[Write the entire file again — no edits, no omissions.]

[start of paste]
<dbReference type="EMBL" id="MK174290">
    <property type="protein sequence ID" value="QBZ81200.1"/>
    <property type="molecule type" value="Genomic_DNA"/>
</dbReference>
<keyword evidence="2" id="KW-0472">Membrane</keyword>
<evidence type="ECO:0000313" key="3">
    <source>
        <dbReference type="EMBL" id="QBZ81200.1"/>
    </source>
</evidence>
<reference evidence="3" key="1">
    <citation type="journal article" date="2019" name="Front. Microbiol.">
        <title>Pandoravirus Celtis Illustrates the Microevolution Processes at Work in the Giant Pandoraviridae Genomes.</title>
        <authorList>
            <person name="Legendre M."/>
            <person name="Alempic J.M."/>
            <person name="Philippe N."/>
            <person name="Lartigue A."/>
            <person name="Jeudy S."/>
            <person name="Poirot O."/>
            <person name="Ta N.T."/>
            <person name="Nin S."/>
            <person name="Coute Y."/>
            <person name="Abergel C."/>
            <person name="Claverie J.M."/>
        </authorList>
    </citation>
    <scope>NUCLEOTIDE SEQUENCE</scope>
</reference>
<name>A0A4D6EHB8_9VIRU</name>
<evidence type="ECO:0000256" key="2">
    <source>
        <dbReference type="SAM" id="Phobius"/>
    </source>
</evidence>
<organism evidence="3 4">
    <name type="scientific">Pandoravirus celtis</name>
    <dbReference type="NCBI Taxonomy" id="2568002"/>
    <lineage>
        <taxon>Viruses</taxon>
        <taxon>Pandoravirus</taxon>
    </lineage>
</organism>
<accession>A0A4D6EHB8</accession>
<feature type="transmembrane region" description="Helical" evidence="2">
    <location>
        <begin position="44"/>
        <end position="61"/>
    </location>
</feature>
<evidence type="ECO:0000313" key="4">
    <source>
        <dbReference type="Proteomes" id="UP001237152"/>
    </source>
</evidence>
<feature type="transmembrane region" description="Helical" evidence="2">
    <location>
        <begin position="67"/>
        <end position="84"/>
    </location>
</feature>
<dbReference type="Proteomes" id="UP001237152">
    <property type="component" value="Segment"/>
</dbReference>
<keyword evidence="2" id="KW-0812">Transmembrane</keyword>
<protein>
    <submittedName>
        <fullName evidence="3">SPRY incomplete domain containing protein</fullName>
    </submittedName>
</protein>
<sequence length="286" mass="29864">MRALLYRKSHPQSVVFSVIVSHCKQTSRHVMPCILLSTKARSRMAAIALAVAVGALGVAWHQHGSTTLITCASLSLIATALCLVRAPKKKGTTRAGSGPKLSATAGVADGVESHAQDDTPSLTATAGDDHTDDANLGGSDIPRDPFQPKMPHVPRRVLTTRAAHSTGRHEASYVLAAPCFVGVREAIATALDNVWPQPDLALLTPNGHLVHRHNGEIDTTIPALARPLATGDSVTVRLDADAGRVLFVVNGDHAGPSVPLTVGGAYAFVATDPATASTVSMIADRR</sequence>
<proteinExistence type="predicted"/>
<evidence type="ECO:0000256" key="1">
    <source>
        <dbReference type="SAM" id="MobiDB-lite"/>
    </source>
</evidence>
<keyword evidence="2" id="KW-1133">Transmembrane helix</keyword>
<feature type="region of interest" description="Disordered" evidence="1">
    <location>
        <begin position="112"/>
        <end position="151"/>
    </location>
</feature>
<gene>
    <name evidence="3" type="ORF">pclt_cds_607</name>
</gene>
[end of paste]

<dbReference type="EMBL" id="MK174290">
    <property type="protein sequence ID" value="QBZ81200.1"/>
    <property type="molecule type" value="Genomic_DNA"/>
</dbReference>
<keyword evidence="2" id="KW-0472">Membrane</keyword>
<evidence type="ECO:0000313" key="3">
    <source>
        <dbReference type="EMBL" id="QBZ81200.1"/>
    </source>
</evidence>
<reference evidence="3" key="1">
    <citation type="journal article" date="2019" name="Front. Microbiol.">
        <title>Pandoravirus Celtis Illustrates the Microevolution Processes at Work in the Giant Pandoraviridae Genomes.</title>
        <authorList>
            <person name="Legendre M."/>
            <person name="Alempic J.M."/>
            <person name="Philippe N."/>
            <person name="Lartigue A."/>
            <person name="Jeudy S."/>
            <person name="Poirot O."/>
            <person name="Ta N.T."/>
            <person name="Nin S."/>
            <person name="Coute Y."/>
            <person name="Abergel C."/>
            <person name="Claverie J.M."/>
        </authorList>
    </citation>
    <scope>NUCLEOTIDE SEQUENCE</scope>
</reference>
<name>A0A4D6EHB8_9VIRU</name>
<evidence type="ECO:0000256" key="2">
    <source>
        <dbReference type="SAM" id="Phobius"/>
    </source>
</evidence>
<organism evidence="3 4">
    <name type="scientific">Pandoravirus celtis</name>
    <dbReference type="NCBI Taxonomy" id="2568002"/>
    <lineage>
        <taxon>Viruses</taxon>
        <taxon>Pandoravirus</taxon>
    </lineage>
</organism>
<accession>A0A4D6EHB8</accession>
<feature type="transmembrane region" description="Helical" evidence="2">
    <location>
        <begin position="44"/>
        <end position="61"/>
    </location>
</feature>
<evidence type="ECO:0000313" key="4">
    <source>
        <dbReference type="Proteomes" id="UP001237152"/>
    </source>
</evidence>
<feature type="transmembrane region" description="Helical" evidence="2">
    <location>
        <begin position="67"/>
        <end position="84"/>
    </location>
</feature>
<dbReference type="Proteomes" id="UP001237152">
    <property type="component" value="Segment"/>
</dbReference>
<keyword evidence="2" id="KW-0812">Transmembrane</keyword>
<protein>
    <submittedName>
        <fullName evidence="3">SPRY incomplete domain containing protein</fullName>
    </submittedName>
</protein>
<sequence length="286" mass="29864">MRALLYRKSHPQSVVFSVIVSHCKQTSRHVMPCILLSTKARSRMAAIALAVAVGALGVAWHQHGSTTLITCASLSLIATALCLVRAPKKKGTTRAGSGPKLSATAGVADGVESHAQDDTPSLTATAGDDHTDDANLGGSDIPRDPFQPKMPHVPRRVLTTRAAHSTGRHEASYVLAAPCFVGVREAIATALDNVWPQPDLALLTPNGHLVHRHNGEIDTTIPALARPLATGDSVTVRLDADAGRVLFVVNGDHAGPSVPLTVGGAYAFVATDPATASTVSMIADRR</sequence>
<proteinExistence type="predicted"/>
<evidence type="ECO:0000256" key="1">
    <source>
        <dbReference type="SAM" id="MobiDB-lite"/>
    </source>
</evidence>
<keyword evidence="2" id="KW-1133">Transmembrane helix</keyword>
<feature type="region of interest" description="Disordered" evidence="1">
    <location>
        <begin position="112"/>
        <end position="151"/>
    </location>
</feature>
<gene>
    <name evidence="3" type="ORF">pclt_cds_607</name>
</gene>